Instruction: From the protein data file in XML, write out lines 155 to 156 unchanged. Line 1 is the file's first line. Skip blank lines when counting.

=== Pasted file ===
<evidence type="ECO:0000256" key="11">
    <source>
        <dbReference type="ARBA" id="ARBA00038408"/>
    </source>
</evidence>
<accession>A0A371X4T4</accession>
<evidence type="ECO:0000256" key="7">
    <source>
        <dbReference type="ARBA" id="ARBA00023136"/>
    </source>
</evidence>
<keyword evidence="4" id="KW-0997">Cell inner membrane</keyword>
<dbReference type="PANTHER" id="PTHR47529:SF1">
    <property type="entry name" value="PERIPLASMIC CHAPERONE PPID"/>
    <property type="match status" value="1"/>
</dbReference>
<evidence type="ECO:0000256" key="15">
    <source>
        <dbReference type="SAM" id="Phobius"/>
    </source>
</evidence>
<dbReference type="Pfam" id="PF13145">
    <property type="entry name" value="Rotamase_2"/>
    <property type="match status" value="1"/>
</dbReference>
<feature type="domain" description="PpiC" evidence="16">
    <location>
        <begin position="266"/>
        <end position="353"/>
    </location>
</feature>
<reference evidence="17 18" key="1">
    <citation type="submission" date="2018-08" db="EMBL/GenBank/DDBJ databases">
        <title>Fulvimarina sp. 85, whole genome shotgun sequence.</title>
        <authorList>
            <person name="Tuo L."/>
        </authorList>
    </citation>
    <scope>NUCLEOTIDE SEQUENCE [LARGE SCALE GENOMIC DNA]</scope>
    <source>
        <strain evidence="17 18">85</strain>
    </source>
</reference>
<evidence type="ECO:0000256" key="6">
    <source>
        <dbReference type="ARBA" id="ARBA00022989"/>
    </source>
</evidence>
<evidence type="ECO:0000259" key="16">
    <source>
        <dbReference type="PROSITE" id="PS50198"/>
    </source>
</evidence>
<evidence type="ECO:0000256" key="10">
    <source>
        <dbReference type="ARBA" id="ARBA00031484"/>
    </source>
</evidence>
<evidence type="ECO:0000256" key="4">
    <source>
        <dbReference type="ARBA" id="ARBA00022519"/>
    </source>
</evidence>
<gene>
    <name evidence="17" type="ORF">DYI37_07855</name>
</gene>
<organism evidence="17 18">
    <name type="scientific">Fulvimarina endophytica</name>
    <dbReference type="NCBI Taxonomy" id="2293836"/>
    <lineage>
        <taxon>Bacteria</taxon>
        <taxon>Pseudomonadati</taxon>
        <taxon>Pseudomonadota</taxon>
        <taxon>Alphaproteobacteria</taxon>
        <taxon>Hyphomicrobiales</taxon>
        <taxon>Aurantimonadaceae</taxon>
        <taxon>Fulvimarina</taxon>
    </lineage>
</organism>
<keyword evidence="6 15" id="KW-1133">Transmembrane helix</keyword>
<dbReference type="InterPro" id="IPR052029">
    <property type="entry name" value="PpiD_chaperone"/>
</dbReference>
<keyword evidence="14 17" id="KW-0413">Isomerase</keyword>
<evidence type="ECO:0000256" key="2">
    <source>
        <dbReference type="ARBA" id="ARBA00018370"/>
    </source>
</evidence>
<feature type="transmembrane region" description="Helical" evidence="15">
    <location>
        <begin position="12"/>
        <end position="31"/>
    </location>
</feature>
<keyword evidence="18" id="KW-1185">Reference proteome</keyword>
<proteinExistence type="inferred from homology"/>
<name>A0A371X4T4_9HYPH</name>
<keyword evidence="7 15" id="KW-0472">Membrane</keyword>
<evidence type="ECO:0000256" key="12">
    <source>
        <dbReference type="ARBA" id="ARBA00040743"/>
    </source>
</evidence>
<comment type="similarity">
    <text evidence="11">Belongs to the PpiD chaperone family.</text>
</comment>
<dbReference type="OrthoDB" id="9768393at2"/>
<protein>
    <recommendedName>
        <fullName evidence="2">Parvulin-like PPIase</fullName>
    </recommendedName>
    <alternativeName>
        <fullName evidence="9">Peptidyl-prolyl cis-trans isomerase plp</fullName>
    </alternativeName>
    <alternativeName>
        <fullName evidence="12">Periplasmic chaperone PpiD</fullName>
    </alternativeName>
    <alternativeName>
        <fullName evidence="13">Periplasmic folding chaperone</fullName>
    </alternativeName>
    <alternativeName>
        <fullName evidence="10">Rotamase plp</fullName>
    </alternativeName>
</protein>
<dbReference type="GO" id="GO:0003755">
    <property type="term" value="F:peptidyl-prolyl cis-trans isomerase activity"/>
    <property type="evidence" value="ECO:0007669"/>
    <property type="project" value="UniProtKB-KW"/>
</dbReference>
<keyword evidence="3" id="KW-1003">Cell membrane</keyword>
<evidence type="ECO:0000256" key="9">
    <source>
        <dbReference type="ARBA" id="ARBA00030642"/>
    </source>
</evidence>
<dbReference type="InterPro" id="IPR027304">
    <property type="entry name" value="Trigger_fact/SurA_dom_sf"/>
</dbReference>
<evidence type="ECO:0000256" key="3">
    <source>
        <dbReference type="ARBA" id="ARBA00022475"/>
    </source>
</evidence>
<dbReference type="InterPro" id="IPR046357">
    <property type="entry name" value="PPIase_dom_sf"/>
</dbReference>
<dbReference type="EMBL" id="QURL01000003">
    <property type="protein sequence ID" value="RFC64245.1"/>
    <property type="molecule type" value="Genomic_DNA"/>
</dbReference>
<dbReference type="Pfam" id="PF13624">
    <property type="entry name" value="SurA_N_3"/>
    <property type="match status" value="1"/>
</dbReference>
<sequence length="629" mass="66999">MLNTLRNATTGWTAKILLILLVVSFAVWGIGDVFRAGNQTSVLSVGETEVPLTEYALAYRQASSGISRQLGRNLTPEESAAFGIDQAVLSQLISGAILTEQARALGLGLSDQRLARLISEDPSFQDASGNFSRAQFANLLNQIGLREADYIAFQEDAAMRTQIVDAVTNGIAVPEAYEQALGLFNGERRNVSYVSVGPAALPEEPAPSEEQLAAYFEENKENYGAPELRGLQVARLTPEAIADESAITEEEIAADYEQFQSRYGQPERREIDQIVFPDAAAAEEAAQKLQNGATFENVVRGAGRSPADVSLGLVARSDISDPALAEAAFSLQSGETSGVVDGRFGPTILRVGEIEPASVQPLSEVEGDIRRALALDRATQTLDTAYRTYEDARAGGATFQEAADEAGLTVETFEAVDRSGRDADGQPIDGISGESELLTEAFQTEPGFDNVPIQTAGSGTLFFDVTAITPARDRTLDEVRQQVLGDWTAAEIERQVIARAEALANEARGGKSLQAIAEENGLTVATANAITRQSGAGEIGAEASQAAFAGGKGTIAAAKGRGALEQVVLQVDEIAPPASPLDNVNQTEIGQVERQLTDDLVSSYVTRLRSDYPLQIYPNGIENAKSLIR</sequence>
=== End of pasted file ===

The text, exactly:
</dbReference>
<sequence length="629" mass="66999">MLNTLRNATTGWTAKILLILLVVSFAVWGIGDVFRAGNQTSVLSVGETEVPLTEYALAYRQASSGISRQLGRNLTPEESAAFGIDQAVLSQLISGAILTEQARALGLGLSDQRLARLISEDPSFQDASGNFSRAQFANLLNQIGLREADYIAFQEDAAMRTQIVDAVTNGIAVPEAYEQALGLFNGERRNVSYVSVGPAALPEEPAPSEEQLAAYFEENKENYGAPELRGLQVARLTPEAIADESAITEEEIAADYEQFQSRYGQPERREIDQIVFPDAAAAEEAAQKLQNGATFENVVRGAGRSPADVSLGLVARSDISDPALAEAAFSLQSGETSGVVDGRFGPTILRVGEIEPASVQPLSEVEGDIRRALALDRATQTLDTAYRTYEDARAGGATFQEAADEAGLTVETFEAVDRSGRDADGQPIDGISGESELLTEAFQTEPGFDNVPIQTAGSGTLFFDVTAITPARDRTLDEVRQQVLGDWTAAEIERQVIARAEALANEARGGKSLQAIAEENGLTVATANAITRQSGAGEIGAEASQAAFAGGKGTIAAAKGRGALEQVVLQVDEIAPPASPLDNVNQTEIGQVERQLTDDLVSSYVTRLRSDYPLQIYPNGIENAKSLIR</sequence>